I took a limited ride along our flank defences, where I discovered a patriotic sentry, sitting with his back to where the enemy might be supposed to come, and reading a novel! He belonged to the 7th Indiana. “What are your instructions?” say I. “Han’t got none,” replies the peruser of novels. “Then what are you here for?” “Well, I am a kind of an alarm sentinel,” said this literary militaire. “Call the corporal of the guard,” said I, feeling much disposed to laugh. The sentry looked about a little and then singling out a friend, called out: “Oh, Jim, why, won’t you just ask Jeremiah Miles to step this way?” After some delay, Jeremiah appeared. He was in a pleasing state of ignorance. Did not know the sentry’s instructions, did not know who the officer of the guard was, did not know much of anything. “Well,” said I, “now suppose you go and find the sergeant of the guard.” This he did with great alacrity. The sergeant, as became his office, knew more than the corporal. He was clear that the sentry should not read a book; also that his conduct in sitting down was eccentric; but, when it came to who was the officer of the guard, his naturally fine mind broke down. He knew the officer if he saw him, but could not remember his name. This he would say, the officer was a lieutenant. “Suppose you should try to find him,” suggested I. Of course that he could do; and soon the “Loo-tenant” appeared. To him I talked like a father; almost like a grandfather, in fact; showed him the man’s musket was rusty and that he was no good whatsoever. Loo-tenant had not much to say; indeed, so to speak, nothing; and I left him with a strong impression that you can’t make a silk purse from a sow’s ear. It is not ludicrous, but sad, to see such soldiers in this Army of the Potomac, after three years of experience. The man could not have been better: tall, strong, respectful, and docile; but no one had ever taught him. It was a clear case of waste of fine material, left in all its crudity instead of being worked up. And this is the grand characteristic of this war—waste. We waste arms, clothing, ammunition, and subsistence; but, above all, men. We don’t make them go far enough, because we have no military or social caste to make officers from. Regiments that have been officered by gentlemen of education have invariably done well, like the 2d, 20th, and 24th Massachusetts, and the 1st Massachusetts Cavalry. Even the 44th and the 45th, nine-monthers, behaved with credit; though there was this drawback in them, that the privates were too familiar with the officers, having known them before. However, perfection does not exist anywhere, and we should be thankful for the manifold virtues our soldiers do pre-eminently possess. I see much to make me more contented in reading Napier, before referred to. After the taking of Badajos, the English allowed their own wounded to lie two days in the breach, without an attempt to carry them off. This is the nation that now gives us very good lectures on humanity. As to old Wellington, I suspect he was about as savage an old brute as would be easy to find.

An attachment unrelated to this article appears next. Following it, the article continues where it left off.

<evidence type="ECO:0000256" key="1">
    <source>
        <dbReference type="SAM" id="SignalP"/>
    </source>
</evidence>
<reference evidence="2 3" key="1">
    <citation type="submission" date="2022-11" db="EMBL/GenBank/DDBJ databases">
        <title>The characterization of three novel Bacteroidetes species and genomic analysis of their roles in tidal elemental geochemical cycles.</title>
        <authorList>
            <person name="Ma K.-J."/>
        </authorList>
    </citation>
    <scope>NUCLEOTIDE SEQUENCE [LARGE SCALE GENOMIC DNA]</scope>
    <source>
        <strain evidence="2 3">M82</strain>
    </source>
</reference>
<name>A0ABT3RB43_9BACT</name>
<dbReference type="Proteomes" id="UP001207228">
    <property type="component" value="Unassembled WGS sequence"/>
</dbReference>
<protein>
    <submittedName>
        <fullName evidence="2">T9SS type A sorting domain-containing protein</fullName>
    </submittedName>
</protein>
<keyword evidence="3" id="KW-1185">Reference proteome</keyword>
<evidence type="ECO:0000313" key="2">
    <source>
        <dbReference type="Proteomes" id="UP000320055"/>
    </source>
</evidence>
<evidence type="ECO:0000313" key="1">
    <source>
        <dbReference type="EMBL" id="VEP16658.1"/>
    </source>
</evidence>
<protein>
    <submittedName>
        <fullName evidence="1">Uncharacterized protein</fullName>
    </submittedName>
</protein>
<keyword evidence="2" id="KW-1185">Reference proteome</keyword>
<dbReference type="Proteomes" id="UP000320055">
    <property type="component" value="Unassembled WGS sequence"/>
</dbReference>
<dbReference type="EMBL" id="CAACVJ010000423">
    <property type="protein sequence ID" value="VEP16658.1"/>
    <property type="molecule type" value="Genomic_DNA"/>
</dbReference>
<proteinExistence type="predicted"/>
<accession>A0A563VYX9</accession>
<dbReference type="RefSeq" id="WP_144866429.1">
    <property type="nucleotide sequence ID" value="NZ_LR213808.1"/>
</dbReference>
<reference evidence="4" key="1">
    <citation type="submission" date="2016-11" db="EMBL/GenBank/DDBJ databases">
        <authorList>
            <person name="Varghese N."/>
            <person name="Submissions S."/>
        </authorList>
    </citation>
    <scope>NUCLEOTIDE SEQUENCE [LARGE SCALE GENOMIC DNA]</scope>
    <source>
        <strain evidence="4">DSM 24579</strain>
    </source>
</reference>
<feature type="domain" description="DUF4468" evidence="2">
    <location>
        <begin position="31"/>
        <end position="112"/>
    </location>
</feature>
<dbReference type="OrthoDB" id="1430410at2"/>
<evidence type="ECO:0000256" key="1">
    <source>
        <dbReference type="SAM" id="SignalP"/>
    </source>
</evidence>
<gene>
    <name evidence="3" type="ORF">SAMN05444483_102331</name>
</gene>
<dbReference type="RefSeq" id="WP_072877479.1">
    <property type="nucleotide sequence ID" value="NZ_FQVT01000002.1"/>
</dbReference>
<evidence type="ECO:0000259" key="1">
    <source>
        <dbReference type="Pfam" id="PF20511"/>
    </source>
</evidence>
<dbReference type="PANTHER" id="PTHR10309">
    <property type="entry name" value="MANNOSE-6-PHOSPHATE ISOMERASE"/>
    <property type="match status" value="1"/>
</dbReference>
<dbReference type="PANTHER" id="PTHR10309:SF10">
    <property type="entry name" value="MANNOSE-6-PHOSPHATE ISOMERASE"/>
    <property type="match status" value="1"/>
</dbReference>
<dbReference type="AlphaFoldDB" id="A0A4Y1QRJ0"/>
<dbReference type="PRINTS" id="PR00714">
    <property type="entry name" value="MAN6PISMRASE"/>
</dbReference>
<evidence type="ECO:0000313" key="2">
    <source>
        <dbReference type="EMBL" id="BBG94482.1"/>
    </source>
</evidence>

Meade’s correspondence taken from The Life and Letters of George Gordon Meade, Major-General United States Army, Vol. 2, (New York: Charles Scribner’s Sons, 1913), p. 219. Available via Google Books.

Theodore Lyman’s letter is from Meade’s Headquarters, 1863-1865: Letters of Colonel Theodore Lyman from the Wilderness to Appomattox, pp. 206-7. Edited by George R. Agassiz. Boston, Massachusetts Historical Society, 1922. Available via Google Books.